CONVICT DEPARTMENT WESTERN AUSTRALIA SCALE OF RATIONS1874
Large, single, rectangular page of blue paper, titled 'CONVICT DEPARTMENT, WESTERN AUSTRALIA. / SCALE OF RATIONS / No. 28'. The scale of rations is printed on the front in black ink. Printed along the bottom of the page is, "Printed at HM Convict Prison, Brixton, Surrey 100 12-74." The page sets out the rations and equivalent measures including ship rations, yeast, oil and fuel, for the Convict Establishment and out-stations.
This Scale of Rations for the Convict Department of Western Australia was printed in 1874 at His Majesty’s Convict Prison Brixton in the United Kingdom. Setting out the allotted rations and equivalent measures, this scale includes ships’ rations, hospital rations and fuel allowances for the Convict Establishment and its out stations.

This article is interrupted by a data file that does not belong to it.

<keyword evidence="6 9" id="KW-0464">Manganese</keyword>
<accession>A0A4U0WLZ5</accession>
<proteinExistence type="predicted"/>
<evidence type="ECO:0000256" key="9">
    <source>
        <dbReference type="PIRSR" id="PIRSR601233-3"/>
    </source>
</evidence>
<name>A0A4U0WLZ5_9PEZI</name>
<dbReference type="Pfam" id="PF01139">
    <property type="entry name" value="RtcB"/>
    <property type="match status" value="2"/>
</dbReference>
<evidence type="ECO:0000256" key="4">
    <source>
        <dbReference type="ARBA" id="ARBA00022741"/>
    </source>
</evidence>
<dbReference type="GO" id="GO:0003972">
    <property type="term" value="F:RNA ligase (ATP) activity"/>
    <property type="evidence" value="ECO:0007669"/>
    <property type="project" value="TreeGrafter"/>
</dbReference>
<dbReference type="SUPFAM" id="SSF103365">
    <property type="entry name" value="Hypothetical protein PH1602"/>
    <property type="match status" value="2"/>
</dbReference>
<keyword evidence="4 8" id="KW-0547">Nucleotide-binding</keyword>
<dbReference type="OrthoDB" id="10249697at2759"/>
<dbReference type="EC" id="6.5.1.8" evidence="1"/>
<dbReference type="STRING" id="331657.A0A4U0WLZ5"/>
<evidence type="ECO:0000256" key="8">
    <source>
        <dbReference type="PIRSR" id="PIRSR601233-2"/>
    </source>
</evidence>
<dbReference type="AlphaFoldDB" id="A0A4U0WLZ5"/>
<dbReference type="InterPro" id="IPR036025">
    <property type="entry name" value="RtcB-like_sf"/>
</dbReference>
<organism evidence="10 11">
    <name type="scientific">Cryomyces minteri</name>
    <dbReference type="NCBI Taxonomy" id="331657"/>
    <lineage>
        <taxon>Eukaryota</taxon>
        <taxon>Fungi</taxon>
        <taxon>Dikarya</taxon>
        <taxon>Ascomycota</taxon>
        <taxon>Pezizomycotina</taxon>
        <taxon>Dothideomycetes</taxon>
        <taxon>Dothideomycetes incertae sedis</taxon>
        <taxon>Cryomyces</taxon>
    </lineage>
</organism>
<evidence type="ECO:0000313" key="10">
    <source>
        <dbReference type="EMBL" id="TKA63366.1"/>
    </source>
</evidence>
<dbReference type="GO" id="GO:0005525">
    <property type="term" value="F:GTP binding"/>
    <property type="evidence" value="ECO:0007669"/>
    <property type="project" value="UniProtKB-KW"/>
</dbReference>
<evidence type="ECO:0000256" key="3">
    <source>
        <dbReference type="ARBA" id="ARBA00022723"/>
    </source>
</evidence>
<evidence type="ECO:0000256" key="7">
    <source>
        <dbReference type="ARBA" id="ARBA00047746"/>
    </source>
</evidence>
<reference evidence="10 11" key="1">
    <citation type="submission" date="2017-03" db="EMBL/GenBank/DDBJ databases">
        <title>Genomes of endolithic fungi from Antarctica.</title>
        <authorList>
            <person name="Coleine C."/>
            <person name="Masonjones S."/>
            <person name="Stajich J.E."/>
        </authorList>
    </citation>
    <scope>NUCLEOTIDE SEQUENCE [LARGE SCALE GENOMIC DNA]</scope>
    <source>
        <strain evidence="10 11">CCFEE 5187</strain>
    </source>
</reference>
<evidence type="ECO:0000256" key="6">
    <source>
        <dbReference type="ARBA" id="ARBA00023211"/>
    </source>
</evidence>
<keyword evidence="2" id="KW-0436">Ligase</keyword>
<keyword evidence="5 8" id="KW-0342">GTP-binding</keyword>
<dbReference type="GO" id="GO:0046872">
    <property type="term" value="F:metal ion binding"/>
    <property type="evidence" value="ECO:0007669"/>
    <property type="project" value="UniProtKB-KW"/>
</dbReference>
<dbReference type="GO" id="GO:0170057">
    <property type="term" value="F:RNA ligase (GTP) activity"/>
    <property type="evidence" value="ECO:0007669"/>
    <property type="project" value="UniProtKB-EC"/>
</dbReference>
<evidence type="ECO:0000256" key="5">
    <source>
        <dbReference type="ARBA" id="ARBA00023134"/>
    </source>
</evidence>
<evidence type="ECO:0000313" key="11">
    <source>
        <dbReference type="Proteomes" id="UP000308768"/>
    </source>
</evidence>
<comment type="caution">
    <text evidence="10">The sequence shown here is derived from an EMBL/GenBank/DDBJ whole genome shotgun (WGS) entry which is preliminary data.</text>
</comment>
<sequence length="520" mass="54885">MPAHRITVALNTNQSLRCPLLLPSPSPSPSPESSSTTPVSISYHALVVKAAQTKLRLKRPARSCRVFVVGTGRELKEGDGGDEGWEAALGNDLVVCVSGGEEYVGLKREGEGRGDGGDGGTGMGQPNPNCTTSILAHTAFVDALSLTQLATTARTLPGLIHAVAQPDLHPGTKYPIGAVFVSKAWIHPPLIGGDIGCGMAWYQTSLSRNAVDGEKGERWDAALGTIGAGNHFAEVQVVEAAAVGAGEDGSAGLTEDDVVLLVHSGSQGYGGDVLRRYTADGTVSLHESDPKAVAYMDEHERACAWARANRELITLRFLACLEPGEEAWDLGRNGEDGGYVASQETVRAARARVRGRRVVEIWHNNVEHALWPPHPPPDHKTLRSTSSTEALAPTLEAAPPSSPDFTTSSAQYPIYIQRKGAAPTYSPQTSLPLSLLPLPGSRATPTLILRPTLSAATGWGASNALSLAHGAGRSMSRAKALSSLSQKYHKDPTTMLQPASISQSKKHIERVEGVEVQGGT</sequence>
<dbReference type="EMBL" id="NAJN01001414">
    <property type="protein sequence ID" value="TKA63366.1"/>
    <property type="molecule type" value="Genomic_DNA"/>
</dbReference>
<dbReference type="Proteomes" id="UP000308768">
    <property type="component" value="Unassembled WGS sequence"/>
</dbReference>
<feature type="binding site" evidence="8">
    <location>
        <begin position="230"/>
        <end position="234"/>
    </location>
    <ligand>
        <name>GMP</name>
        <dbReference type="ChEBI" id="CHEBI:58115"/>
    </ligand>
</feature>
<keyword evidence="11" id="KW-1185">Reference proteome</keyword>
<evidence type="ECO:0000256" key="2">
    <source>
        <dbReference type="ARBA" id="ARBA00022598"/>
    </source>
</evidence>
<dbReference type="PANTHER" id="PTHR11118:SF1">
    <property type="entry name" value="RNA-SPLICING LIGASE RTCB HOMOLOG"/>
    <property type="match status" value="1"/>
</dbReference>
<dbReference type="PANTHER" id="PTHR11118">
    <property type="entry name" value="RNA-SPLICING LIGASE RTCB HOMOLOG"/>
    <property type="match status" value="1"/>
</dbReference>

HM Convict Prison, Brixton, Surrey 100 12-74.
The health and wellbeing of convicts inside the Establishment was the responsibility of the Surgeon. To assist with keeping the inmates fit enough to work, and to avoid outbreaks of disease, the Surgeon was also responsible for planning their diet. However the final say on rations lay with the Establishment’s Superintendent.
A bakehouse and kitchen were built at the same time as the Main Cell Block. In the convict era, the master cook and the master baker were both warders. Convicts ate bread with black tea for breakfast, soup, meat and vegetables for lunch (known as dinner), which was the main meal of the day. Bread was produced in 8 oz and 10 oz loaves, a practice continued into the twentieth century. Steam from the boiler was used for heating food.